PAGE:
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PostPosted: Fri Oct 20, 2017 7:42 pm 
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Location: Rio de Janeiro - Brazil
I wanted to print some debug messages using .assert, but the values being debugged aren't necessarily known at assembly time, and I really want to display exactly how off the numbers are, rather than just stating that they're off. Since .sprintf won't take non-constant numbers, I came up with this hack:

Code:
.repeat 20, i
   .assert number <> i, ldwarning, .sprintf("number is %d", i)
.endrepeat

It looks kludgy as hell, but it works for small ranges. I'm still wondering though, is there a better way to do this? Especially if the range of values is way bigger than in the example above. Am I just being stupid?


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PostPosted: Sat Oct 21, 2017 4:37 am 
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Location: Tampere, Finland
I'm not aware of a good way, but personally I've used a macro that outputs the value in a special "build log" segment, which is then directed to a separate file in the linker configuration. Note that since we don't know the value of the variable, we always have to output a constant number of characters and pad it from the left with spaces or zeros. You can of course also output explanatory strings with .byte in the build log segment.

Here's the macro: (https://github.com/fo-fo/ngin/blob/mast ... e.inc#L409)
Code:
.macro __ngin_decimalInteger integer
    .local divider
    divider .set 100000000
    .local value
    value = integer

    ; \note .charmap isn't a problem here, because string/character literals
    ;       are not used.
    ; \todo This doesn't seem to work properly for signed numbers (try
    ;       e.g. $FFFFFFFF).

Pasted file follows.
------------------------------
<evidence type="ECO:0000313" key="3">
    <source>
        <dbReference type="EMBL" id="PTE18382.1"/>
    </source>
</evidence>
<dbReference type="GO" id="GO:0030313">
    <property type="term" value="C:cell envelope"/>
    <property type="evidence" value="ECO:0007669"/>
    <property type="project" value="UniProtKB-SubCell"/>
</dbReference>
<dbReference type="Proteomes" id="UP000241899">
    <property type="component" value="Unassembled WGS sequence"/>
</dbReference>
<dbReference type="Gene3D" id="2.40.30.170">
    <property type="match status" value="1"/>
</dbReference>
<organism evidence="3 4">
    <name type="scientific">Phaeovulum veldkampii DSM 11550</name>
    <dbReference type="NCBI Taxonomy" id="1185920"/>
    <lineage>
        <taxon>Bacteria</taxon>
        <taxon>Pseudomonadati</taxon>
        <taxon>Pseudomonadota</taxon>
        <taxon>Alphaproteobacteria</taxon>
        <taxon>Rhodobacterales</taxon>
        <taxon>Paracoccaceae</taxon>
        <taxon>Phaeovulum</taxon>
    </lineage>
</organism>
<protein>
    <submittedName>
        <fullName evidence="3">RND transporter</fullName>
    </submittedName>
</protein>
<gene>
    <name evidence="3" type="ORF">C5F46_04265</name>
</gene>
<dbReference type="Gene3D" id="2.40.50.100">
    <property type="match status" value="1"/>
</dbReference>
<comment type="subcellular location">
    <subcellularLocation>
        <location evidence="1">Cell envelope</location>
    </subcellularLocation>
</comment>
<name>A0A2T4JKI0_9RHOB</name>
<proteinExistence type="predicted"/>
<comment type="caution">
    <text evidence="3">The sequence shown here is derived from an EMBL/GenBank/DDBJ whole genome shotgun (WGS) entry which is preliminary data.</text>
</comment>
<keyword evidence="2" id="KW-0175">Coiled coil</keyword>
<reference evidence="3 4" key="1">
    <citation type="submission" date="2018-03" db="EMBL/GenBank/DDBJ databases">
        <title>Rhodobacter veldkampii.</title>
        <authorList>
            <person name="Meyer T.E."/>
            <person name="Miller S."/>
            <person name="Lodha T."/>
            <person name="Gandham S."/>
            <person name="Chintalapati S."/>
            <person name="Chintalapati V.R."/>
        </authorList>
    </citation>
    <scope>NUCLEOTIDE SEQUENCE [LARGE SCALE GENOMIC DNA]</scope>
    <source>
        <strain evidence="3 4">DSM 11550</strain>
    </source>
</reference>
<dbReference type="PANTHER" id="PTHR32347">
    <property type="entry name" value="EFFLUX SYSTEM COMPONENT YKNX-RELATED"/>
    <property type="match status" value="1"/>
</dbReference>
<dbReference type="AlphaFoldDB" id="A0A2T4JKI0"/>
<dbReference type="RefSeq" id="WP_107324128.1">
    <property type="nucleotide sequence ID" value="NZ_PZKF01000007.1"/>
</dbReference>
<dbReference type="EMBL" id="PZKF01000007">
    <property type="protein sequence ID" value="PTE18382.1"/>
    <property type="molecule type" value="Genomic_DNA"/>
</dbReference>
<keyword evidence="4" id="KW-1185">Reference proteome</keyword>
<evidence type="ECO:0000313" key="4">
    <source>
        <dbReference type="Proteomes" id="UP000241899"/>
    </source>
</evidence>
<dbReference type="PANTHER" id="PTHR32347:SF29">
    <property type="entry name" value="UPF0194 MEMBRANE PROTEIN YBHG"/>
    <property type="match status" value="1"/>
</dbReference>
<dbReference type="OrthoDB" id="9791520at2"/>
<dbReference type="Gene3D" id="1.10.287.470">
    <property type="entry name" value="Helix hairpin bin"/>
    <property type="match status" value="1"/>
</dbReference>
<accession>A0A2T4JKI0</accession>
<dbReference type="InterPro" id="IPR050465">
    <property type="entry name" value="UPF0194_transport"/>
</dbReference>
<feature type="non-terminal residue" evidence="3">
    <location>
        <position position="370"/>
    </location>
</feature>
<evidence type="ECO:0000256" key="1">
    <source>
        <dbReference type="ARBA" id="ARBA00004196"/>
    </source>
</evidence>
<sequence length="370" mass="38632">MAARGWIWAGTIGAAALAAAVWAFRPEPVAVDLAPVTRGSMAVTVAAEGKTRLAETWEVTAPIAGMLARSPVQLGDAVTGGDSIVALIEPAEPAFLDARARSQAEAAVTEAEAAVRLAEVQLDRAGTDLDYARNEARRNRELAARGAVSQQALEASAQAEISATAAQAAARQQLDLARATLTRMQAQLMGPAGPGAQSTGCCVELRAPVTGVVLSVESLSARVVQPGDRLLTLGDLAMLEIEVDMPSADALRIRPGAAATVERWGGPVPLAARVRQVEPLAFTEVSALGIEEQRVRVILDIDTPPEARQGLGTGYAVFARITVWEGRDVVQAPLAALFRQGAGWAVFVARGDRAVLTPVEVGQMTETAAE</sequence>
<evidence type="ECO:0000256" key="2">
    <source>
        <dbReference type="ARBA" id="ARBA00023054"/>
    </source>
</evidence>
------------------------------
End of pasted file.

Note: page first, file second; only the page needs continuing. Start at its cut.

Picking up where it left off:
.repeat 9, i
        ; Output the corresponding digit, or a space if the digit and all the
        ; more significant digits are zeroes. Unless we're outputting the least
        ; significant digit, which is always displayed (so that 0 is displayed).
        .byte .lobyte( __ngin_choice \
            (value/divider) <> 0 .or divider = 1, \
            (value/divider) .mod 10 + ngin_Ascii::kZero, \
            ngin_Ascii::kSpace )
        divider .set divider/10
    .endrepeat
.endmacro

I'm not sure why I chose to output only 9 characters (this may have been what caused it not to work with $FFFFFFFF as seen in the TODO comment). Seems like it should be 10 characters to cover the full range of a 32 bit variable. It's easy to modify this to output hexadecimal, if desired (see the __ngin_hexInteger macro in the above link).

__ngin_choice is a ternary macro defined as:
Code:
.define __ngin_choice( condition, if, else ) \
    ((!!(condition)) * (if) + (!(condition)) * (else))

ngin_Ascii is defined as:
Code:
.enum ngin_Ascii
    kLf     = 10
    kCr     = 13
    kSpace  = 32
    kQuote  = 34
    kZero   = 48
    kNine   = kZero+9
    kPlus   = 43
    kMinus  = 45
    kDot    = 46
    kA      = 65
.endenum


EDIT: Added __ngin_hexInteger reference.

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Last edited by thefox on Sat Oct 21, 2017 11:40 am, edited 1 time in total.

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PostPosted: Sat Oct 21, 2017 11:27 am 
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Joined: Sat Feb 12, 2005 9:43 pm
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Location: Rio de Janeiro - Brazil
That's a pretty good idea, thanks.


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PostPosted: Sat Nov 11, 2017 4:01 pm 
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Joined: Sat Feb 12, 2005 9:43 pm
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I ended up going with this (it writes non-constant numbers to a text file):
Code:
   .macro Assembler_WRITE_NUMBER _Number, _Base, _Places, _Divisor
      .ifblank _Divisor
         Assembler_WRITE_NUMBER _Number, _Base, _Places, 1
      .else
         .if _Places > 0
            Assembler_WRITE_NUMBER _Number, _Base, (_Places) - 1, (_Divisor) * _Base
            .local _Digit
            _Digit = ((_Number) / (_Divisor)) .mod _Base
            .lobytes _Digit + $30 + (_Digit > 9) * $07
         .endif
      .endif
   .endmacro

Then I can write numbers in any base with any number of places (I don't do anything about leading zeroes). This is how I would check the value of a label in PRG-ROM (base 16, 4 places):
Code:
Assembler_WRITE_NUMBER SomeLabel, 16, 4


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